A few of the children looked down at their biceps, confident they had what it takes to extract the special citrus flavor flare from the halved Florida oranges awaiting them next door.

Rachel Swenson raised her hand to ask a question.

"How can we make blueberry sauce with just blueberries, sugar and water?" Rachel asked her teacher.

It was clear "Chef D" was happy to answer, saying simple fruit sauces are infused by the berry's juices.

"The blueberries pop ... the water turns purple, then the water turns blue," he said, adding that a simple strawberry sauce can be made in the same way.

Ten-year-old Erwin resident Chase Tart said he and his classmates were told not to eat breakfast before cooking camp.

"We cook our own breakfast," Chase said. "On Monday we made omelets and (Tuesday) we made chocolate chip pancakes."

Chase shared the take-home snack menu from earlier in the week, day one peanut butter power balls, then fresh and healthy 8-ounce fruit cups on Tuesday afternoon.

According to Chase, the cooking campers made their own spaghetti and meatballs for lunch.

As camper Rilyn Kerley was dropped off to the CCCC Dunn Center at 8:30 a.m. Wednesday, her Great Aunt Paulette Kennison raved over the mini-chef's pepperoni pizza bomb-bombs. "I hope (Chef Atkinson) gives us his recipes," she said.

The chef was obviously excited about Wednesday's lunch menu, shrimp macaroni and cheese.

"Who here likes shrimp?" he asked. "I love shrimp. Especially when it's sauteed with butter and garlic."

A few students raised their hands, some said they had never tasted shrimp and 8-year-old Ava Mink of Godwin said she has an allergy to shellfish.

Chef D was already aware of the allergy, but made note of it.

The chef and his team -- culinary masters student Kathryn Horrell, his mother, Yvette Sessions, and his grandmother, Josephine Atkinson -- stood proudly before their class as Chef D announced afternoon snacks.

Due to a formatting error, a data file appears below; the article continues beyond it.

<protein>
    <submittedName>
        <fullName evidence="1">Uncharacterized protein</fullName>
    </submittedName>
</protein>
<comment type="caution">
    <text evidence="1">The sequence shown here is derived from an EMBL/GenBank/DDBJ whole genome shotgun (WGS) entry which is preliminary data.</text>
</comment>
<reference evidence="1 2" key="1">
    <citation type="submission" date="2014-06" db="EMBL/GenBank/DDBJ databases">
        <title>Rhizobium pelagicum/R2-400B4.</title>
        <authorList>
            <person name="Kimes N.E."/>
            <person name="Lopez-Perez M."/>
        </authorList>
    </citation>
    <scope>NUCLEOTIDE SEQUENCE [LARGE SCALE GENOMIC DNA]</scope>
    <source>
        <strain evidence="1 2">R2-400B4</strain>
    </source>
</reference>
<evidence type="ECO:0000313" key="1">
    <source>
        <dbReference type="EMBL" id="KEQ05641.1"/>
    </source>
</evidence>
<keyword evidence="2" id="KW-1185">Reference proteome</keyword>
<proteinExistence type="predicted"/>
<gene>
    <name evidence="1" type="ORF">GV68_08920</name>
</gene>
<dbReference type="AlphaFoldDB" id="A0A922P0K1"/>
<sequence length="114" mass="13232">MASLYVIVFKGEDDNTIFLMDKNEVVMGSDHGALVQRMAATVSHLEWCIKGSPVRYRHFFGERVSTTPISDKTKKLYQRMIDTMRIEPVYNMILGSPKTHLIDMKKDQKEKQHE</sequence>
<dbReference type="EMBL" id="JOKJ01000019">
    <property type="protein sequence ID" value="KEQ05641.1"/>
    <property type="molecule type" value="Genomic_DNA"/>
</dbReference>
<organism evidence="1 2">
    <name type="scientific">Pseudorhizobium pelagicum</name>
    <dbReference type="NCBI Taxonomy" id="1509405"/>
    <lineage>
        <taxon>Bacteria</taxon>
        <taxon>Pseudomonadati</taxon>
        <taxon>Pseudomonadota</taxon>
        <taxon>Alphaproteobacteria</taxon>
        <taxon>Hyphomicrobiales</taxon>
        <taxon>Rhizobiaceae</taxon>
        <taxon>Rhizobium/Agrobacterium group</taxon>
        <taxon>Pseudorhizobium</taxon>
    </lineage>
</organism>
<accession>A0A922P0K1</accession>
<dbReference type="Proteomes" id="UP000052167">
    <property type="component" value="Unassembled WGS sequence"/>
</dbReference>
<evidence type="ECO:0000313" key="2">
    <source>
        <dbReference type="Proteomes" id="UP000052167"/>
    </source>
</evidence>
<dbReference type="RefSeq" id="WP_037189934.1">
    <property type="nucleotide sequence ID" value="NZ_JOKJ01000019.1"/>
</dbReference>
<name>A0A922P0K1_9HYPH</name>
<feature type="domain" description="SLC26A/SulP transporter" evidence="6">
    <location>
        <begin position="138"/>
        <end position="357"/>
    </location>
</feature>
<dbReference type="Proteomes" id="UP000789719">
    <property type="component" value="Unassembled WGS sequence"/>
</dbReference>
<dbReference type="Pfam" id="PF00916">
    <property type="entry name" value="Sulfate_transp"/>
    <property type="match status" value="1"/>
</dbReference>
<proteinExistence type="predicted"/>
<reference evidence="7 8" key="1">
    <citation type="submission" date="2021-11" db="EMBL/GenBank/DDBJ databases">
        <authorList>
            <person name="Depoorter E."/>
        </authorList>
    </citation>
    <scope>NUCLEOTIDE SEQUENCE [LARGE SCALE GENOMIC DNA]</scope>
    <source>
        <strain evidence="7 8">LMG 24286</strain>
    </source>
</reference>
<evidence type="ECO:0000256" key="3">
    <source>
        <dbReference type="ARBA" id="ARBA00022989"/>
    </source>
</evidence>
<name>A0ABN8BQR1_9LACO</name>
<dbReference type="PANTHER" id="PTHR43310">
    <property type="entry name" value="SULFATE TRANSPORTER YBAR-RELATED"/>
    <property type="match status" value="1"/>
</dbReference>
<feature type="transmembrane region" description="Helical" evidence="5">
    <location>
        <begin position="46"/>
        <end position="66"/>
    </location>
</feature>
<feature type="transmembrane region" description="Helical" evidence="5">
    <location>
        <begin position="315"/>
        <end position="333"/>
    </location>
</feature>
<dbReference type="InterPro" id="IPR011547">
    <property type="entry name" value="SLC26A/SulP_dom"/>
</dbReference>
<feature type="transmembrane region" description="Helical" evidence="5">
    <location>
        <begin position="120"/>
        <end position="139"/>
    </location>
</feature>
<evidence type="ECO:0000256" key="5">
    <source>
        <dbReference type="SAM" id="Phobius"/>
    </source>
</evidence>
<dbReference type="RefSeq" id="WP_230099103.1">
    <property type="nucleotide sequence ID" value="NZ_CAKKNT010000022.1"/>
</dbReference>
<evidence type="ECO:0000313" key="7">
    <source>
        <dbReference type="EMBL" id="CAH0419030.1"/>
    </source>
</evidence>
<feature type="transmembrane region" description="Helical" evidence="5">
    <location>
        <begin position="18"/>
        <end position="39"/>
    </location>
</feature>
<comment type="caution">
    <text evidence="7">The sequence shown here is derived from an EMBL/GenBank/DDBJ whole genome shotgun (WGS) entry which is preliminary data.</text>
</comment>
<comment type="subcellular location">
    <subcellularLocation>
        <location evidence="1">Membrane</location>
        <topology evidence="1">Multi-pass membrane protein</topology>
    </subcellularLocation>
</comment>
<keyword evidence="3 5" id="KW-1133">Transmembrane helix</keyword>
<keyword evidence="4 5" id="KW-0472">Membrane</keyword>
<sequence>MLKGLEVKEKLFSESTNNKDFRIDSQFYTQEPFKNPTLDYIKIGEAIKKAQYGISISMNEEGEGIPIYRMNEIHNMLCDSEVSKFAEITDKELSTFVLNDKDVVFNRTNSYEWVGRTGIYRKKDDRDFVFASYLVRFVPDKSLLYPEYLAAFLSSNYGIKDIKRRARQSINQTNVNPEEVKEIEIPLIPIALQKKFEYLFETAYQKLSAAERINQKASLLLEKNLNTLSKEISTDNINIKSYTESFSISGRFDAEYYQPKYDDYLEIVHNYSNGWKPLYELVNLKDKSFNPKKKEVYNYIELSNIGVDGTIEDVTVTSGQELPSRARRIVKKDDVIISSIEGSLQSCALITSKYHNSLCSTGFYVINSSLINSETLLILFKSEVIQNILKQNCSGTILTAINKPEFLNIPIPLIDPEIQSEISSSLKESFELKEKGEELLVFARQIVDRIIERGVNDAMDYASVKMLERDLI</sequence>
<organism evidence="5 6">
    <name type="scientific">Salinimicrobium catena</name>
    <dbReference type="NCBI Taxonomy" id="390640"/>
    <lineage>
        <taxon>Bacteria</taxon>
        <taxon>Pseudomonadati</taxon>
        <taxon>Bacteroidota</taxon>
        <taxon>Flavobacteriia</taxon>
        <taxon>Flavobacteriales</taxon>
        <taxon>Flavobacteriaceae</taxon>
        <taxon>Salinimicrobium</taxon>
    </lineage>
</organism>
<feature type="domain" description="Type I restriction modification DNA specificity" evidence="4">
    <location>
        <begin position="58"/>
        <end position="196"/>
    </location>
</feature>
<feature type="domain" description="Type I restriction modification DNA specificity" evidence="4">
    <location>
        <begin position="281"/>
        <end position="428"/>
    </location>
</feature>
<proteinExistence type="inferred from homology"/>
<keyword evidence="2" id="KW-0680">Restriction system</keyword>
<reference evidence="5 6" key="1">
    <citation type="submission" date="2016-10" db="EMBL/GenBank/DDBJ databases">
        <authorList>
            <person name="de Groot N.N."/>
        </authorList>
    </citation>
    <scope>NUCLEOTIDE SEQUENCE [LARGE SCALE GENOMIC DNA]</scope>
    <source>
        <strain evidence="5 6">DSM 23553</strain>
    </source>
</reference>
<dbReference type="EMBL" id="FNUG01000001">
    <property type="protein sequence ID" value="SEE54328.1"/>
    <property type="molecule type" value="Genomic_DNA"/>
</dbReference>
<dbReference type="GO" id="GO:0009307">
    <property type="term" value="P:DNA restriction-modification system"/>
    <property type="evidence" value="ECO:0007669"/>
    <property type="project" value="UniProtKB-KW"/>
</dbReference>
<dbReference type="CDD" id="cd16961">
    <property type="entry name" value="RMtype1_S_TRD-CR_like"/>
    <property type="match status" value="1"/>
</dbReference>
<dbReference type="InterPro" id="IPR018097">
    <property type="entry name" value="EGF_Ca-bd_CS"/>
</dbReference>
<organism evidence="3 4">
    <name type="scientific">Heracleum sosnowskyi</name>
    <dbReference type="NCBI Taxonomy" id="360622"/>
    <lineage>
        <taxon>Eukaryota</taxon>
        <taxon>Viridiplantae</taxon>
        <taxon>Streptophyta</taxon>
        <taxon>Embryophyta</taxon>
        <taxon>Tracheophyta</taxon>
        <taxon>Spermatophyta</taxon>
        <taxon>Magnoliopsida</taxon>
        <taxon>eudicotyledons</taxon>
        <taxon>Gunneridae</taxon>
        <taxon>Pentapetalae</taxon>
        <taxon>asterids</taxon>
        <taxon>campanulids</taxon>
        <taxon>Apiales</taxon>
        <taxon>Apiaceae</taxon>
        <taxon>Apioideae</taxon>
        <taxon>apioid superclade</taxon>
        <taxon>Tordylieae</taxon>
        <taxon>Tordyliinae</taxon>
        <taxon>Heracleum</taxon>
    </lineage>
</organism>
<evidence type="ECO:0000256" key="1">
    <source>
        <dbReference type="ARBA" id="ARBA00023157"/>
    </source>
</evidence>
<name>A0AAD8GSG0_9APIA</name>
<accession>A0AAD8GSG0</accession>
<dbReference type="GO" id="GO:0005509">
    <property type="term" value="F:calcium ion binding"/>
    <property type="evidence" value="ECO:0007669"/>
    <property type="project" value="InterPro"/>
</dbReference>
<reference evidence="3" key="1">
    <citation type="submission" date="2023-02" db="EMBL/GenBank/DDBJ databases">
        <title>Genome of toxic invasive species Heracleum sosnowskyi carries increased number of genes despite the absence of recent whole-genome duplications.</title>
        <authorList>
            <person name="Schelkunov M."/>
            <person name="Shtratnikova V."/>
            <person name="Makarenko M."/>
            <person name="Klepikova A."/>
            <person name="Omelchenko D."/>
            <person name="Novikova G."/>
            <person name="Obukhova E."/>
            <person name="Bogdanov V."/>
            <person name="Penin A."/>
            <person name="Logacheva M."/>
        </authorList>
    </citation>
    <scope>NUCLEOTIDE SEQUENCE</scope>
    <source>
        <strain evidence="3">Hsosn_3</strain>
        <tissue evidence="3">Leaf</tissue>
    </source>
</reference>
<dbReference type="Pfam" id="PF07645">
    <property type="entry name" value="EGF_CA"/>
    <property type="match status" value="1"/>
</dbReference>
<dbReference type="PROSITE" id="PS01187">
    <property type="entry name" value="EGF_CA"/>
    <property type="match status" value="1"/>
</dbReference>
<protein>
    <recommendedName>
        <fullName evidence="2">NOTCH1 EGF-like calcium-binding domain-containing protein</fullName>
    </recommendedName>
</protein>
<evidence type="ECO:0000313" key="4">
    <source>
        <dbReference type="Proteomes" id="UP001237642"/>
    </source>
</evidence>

"Today we are going to be making chocolate chip brownies and tomorrow we will make two types of cookies," Chef D said. "Maybe there will be some ice cream. If everybody listens well and there are no spills today, we might make ice cream tomorrow." The students wiggled and giggled in their aprons with excitement as they colored feverishly on their very own custom paper chef's hats.

In her handmade "cooking camp rocks" hat, Taylor Thomspon lined up next to Rilyn to wash her hands. "Everybody wash your hands really well," Chef D's voice boomed on his way into the kitchen, "Get some soap between all of your fingers."

Caroline, Rilyn, Chase, Ava, Rachel, Taylor and Pristah joined their peers, Kiley Reyes, Cyrus Creed, Savannah Coats, Morgan Thompson, Riley Pope, Jeremiah Myers and Clint Morgan all filed into the CCCC Dunn Center's commercial kitchen.

Mrs. Atkinson stood near the team of Taylor, Clint, Rilyn and Morgan as they slowly mixed their dry ingredients. Ms. Horrell positioned herself near the stove while Jeremiah stirred up his blueberry sauce, and Mrs. Sessions did all the dishes.

After Chef D and his team cleaned each station and prepped lunch, they presented the finished Dutch babies to the class, invoking an overwhelming "wow!"